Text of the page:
Hewett explains the reason for his lawsuit,
â€œI proudly served alongside a diverse group of soldiers with a variety of different religious beliefs,â€ he said in a news release. â€œThe City of King should be honoring everyone who served our country, not using their service as an excuse to promote a single religion.â€
The city council had voted on the removal 3-2 because of the tremendous amount of legal fees the tinyÂ town has incurred due to the lawsuit. The town has a population of 6,000 and the legal fees have exceeded $50.000.00 already and are expected to possibly reach almost $2 million.
Hewett feels that the sculpture violates his constitutional rights. He feels the sculpture promotes Christianity.
The sculpture is part of a memorial on city owned property, but it was paid for through private donations.
“I feel this city has been sabotaged and bullied by folks who don’t believe in what this community stands for,” said King City Council Member Wesley Carter who voted against the settlement. “I feel like we have been pressured by insurance companies and attorneys who have never been to King. They don’t know what we are about and what this community stands for.”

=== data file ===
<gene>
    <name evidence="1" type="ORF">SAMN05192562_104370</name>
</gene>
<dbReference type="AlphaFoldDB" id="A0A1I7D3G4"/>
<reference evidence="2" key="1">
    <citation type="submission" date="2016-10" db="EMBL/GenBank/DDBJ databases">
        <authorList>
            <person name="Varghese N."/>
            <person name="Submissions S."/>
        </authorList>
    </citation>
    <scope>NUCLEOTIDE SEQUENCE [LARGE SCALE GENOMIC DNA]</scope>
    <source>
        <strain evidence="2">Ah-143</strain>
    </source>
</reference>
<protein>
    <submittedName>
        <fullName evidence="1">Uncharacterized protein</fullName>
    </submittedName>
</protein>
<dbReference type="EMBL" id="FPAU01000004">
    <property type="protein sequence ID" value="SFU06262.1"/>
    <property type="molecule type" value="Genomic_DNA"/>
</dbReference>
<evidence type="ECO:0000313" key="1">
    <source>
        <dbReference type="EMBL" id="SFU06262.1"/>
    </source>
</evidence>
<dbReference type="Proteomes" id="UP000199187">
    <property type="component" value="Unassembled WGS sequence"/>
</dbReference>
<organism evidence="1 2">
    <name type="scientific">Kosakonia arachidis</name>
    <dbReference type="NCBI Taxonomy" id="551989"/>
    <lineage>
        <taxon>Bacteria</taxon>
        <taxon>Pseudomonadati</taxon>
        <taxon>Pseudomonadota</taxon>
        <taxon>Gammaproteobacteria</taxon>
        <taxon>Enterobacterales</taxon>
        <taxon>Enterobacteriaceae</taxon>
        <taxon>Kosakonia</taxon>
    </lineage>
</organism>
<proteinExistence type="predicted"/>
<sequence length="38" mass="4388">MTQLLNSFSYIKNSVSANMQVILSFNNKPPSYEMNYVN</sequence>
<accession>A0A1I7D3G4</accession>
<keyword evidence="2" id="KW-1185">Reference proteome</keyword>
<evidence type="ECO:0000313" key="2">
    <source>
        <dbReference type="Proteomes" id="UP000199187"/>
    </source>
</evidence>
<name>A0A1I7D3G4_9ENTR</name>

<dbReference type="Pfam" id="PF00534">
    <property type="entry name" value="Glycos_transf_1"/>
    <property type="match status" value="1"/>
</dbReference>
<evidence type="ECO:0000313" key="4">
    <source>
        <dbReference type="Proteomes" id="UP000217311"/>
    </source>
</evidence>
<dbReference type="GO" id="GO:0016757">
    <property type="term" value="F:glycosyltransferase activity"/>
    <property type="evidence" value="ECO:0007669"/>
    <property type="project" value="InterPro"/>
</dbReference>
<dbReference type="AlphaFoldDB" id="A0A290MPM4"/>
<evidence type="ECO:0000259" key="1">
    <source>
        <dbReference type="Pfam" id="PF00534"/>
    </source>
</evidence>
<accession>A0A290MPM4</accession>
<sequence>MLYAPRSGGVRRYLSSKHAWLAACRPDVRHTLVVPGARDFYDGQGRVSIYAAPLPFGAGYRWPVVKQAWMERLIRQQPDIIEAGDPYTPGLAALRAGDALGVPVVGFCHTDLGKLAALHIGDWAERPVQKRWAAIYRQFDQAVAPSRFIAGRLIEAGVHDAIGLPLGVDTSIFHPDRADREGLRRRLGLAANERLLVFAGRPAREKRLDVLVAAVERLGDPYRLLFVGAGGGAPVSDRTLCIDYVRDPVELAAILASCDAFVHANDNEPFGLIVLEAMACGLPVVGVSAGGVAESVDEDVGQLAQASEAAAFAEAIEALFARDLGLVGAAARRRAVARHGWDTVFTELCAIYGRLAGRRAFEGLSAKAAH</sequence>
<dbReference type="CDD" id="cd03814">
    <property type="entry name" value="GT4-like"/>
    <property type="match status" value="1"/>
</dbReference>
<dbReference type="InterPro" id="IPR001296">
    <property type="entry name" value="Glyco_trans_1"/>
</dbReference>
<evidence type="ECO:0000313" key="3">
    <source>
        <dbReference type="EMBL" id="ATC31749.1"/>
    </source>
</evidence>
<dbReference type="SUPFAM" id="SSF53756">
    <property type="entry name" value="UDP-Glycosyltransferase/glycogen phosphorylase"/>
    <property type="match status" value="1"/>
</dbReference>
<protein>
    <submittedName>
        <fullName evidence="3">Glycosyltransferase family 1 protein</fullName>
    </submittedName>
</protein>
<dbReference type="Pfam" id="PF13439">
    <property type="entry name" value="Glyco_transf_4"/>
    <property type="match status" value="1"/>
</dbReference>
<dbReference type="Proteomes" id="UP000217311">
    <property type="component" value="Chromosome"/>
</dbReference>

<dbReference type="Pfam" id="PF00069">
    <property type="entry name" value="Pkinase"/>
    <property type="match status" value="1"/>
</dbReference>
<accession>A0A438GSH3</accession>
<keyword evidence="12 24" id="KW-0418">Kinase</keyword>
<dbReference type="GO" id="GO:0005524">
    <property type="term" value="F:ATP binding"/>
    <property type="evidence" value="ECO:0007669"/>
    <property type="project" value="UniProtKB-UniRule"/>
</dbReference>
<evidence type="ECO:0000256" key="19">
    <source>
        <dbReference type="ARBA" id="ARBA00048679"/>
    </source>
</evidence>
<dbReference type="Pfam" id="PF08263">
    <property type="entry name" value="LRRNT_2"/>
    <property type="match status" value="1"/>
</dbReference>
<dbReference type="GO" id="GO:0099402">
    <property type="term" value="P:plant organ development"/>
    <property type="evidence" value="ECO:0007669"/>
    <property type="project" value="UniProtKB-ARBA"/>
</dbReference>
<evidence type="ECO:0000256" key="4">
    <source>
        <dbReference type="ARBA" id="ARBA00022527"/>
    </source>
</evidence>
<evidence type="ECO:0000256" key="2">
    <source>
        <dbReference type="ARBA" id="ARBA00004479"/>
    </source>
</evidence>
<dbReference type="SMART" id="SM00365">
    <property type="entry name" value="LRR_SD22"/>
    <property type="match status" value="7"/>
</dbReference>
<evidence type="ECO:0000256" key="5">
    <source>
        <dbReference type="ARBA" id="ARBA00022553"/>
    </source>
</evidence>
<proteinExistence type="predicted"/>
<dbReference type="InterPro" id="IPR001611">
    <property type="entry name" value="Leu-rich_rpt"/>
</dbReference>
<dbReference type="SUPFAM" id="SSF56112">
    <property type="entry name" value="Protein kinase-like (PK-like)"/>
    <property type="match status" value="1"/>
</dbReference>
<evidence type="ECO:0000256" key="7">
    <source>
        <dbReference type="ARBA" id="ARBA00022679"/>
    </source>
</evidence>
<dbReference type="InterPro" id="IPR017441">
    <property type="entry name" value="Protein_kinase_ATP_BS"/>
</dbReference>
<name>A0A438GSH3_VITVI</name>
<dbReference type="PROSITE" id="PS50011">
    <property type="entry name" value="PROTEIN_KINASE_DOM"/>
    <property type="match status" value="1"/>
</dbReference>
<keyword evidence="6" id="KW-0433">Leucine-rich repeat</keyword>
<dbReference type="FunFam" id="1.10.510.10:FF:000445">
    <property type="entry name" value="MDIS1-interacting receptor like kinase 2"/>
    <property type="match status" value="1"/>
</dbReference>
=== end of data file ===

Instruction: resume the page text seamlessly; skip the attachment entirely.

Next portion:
The only reason the city council came to the decision to back down and remove the sculpture is because it appeared that they would not win in court.
“When you have a judge and lawyers telling you cannot win the case, then you are throwing good money at nothing,” King City Manager Homer Dearmin said. “This came down to if we did pursue it to the next round, we would pick up more legal fees than this city could afford.”
One council member, Brian Carico was not happy with the decision at all.
“The decision I looked at that overwhelms everything else involved is that before I am a council member, before I am a husband, before I am a father or a brother or a son, is that I am a Christian,” he said. “Every word and deed I do is supposed to be in the name of Jesus Christ and I am sorry if certain people disagree with that, but I don’t disrespect you. I do ask that you respect that that is how I have to make a decision. I can’t vote to remove anything from that memorial because the intent is not there for anyone to be offended. Every veteran that memorial honors took an oath of God and country and they knew what God they were speaking of.”
Hewett will be paid $1.00 (Yes, just a dollar) and the sculpture will be removed.
Another part of the settlement, is that King City would also remove the Christian flag that was flown above the sculpture and that $500,000.00 would be paid to Americans United for Separation of Church and State for the legal costs the group incurred bringing the lawsuit on behalf of Steven Hewett.
Christian flags have been raised all across the small town in protest of the decision by local establishments and the townspeople.
There are already new sculpture plans in the making for another depiction of a soldier, just the cross will be removed.
What are your thoughts?